3DVW: Why is 3D important to your work? Could you explain using a few examples please.

HH: In the research of new visualization solutions, 3D clearly plays an important role. Mostly, this is the case, when the data is “somehow” 3D, for example, when the data represents spatial phenomena/artifacts (patients in medicine, fluid flows in engineering, geology, etc.). Occasionally, we also choose 3D as the space in which we construct a visualization of data without an immediate connection to the three spatial dimensions of our world. An example would be a graph embedding problem, in which we aim at preserving inter-node distances as accurately as possible (and this, depending on which graph is given, can be achieved much better in higher dimensions than in lower, for example).

3DVW: We often have readers who have been collecting high quality 3D geodata sets for marine, natural resources and engineering purposes for many years, but they have never really invested funding or time into evaluating this data – using only pieces of it. How valuable is old or historical data in terms of visualization and gaining new knowledge for current purposes?

HH: There may be many reasons for not finding any good use of old data, actually—it’s assumed that much of the data that previously was acquired will remain unused. Still, in certain cases, it can be very valuable to having “old” data in addition to current data, for example, when aiming at prediction. In climatology, for example, any “old” data that contributes to better describing the climate in the past also helps to improve the predictions of climate change in the future. In such cases, however, we usually meet a data integration challenge, since often data formats, data resolution, etc., are varying substantially over time—in particular, when we aim at using “very old” data.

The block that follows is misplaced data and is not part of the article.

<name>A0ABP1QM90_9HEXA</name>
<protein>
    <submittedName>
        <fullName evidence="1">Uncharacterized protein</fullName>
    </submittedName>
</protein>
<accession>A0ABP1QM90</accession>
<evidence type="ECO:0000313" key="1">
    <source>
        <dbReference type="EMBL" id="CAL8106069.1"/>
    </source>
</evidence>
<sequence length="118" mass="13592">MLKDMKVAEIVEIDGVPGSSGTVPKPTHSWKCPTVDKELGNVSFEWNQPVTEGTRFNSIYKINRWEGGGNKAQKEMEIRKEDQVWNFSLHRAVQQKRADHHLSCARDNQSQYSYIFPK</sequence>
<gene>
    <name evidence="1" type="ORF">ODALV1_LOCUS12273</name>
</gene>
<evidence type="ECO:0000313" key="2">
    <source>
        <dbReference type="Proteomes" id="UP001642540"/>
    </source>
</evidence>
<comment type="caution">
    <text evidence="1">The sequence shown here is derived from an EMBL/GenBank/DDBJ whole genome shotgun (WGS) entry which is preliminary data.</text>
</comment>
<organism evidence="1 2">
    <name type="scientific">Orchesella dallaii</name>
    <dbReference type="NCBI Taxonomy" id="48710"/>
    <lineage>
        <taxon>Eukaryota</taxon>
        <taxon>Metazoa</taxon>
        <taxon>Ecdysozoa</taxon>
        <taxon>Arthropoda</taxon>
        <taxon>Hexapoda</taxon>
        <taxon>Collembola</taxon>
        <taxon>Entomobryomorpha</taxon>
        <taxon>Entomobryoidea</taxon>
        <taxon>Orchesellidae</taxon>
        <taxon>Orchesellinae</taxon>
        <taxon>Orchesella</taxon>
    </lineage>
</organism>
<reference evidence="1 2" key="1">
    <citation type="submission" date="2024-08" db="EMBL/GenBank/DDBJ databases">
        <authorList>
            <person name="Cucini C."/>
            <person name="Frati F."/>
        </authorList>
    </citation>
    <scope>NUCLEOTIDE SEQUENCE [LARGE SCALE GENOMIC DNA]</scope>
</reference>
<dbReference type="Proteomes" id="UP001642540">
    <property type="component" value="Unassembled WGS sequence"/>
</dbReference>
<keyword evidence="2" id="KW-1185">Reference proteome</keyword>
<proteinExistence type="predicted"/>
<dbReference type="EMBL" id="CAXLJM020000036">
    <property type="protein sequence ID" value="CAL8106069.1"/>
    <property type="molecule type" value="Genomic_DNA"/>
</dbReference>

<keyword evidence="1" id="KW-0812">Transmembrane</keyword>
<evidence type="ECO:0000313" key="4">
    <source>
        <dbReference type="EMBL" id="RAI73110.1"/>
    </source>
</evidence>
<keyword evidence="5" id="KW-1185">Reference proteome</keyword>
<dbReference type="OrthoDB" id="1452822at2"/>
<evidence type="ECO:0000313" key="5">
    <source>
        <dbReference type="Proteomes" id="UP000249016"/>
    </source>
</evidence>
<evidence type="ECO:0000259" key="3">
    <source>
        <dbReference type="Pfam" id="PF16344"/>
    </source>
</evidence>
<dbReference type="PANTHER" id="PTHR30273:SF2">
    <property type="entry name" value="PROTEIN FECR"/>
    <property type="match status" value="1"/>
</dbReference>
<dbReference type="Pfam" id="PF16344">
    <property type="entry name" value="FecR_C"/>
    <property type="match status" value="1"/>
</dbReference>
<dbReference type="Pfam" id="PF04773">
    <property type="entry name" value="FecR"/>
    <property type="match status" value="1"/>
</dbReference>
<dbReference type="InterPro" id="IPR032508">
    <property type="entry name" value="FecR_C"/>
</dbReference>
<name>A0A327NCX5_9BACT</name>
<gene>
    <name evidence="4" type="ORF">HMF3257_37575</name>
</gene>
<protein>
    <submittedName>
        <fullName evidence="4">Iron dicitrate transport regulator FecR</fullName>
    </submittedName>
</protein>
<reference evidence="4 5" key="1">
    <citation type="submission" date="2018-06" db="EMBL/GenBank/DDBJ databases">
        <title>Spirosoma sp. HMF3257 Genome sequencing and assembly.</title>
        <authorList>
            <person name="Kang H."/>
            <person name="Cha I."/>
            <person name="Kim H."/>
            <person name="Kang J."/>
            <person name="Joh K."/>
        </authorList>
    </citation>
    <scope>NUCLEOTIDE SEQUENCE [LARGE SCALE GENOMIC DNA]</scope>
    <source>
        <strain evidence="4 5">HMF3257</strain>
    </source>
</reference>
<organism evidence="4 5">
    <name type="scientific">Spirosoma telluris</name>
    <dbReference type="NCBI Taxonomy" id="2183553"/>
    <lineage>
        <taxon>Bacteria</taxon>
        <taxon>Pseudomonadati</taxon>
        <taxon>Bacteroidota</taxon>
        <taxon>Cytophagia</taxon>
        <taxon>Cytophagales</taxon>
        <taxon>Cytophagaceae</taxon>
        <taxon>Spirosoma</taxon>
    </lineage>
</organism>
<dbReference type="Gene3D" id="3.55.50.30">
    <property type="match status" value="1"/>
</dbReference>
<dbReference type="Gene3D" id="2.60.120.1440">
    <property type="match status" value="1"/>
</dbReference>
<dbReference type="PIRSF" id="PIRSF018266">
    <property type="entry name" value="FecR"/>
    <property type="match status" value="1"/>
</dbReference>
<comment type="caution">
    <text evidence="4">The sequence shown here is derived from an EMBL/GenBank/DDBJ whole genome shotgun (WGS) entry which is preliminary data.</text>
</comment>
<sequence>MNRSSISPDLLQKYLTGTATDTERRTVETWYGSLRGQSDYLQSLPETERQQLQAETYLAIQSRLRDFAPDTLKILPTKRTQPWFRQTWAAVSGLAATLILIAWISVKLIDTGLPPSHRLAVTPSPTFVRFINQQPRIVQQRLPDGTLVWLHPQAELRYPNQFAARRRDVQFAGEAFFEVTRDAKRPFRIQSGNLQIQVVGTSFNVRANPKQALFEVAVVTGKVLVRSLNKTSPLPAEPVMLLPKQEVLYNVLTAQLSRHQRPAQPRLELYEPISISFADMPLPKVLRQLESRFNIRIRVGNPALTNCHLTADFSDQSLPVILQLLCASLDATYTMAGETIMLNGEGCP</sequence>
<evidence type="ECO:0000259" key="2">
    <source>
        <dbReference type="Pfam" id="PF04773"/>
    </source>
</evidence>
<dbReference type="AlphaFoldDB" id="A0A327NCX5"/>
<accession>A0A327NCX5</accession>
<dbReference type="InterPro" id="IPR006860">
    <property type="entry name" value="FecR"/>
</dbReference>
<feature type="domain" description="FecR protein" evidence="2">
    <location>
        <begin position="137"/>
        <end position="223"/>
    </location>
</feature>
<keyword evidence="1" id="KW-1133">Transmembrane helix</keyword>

3DVW: A significant amount of visualization activity arises through medical innovations and research. Do these applications and research have broader applicability for marine, climatology, seismic and others kinds of applications?

HH: Medical visualization is maybe the most prominent application domain for our basic research in visualization—most of our publications, at least, relate to medicine in order to demonstrate the applicability of the new solutions, which we research. It is usual, however, that many of the ideas, which at first aim at medicine in terms of the target application, then also prove their usefulness (often in a slightly adapted form) in other domains, including engineering, geosciences, etc. 3D visualization techniques, for example, that are based upon volume rendering, or the like, are a prime example, but also other solutions, including space deformations for visualization, have a broader applicability.

3DVW: Readers often voice concerns about having results for their data, but lacking the understanding and means to represent and illustrate the results effectively. Could you describe some of the considerations for illustrating and presenting results from big data sets?

HH: Illustrative visualization is one of the research branches in our work. In this area, we are aiming at an improved representation of complex phenomena/artifacts—often for documentation, dissemination, and/or teaching purposes. We learn from professional illustrators, for example, medical illustrators, who learned effective forms of illustration, not at the least 3D illustration. Recently, we have integrated some of these concepts, for example, colored shadows, contour lines, etc., into interactive 3D visualization solutions. With such a solution, not only static illustrations are possible, but interactive 3D illustrations, which still carry the expressiveness of professional illustration.

3DVW: What do you consider to be the major challenges facing 3D and visualization of complex and large data sets today?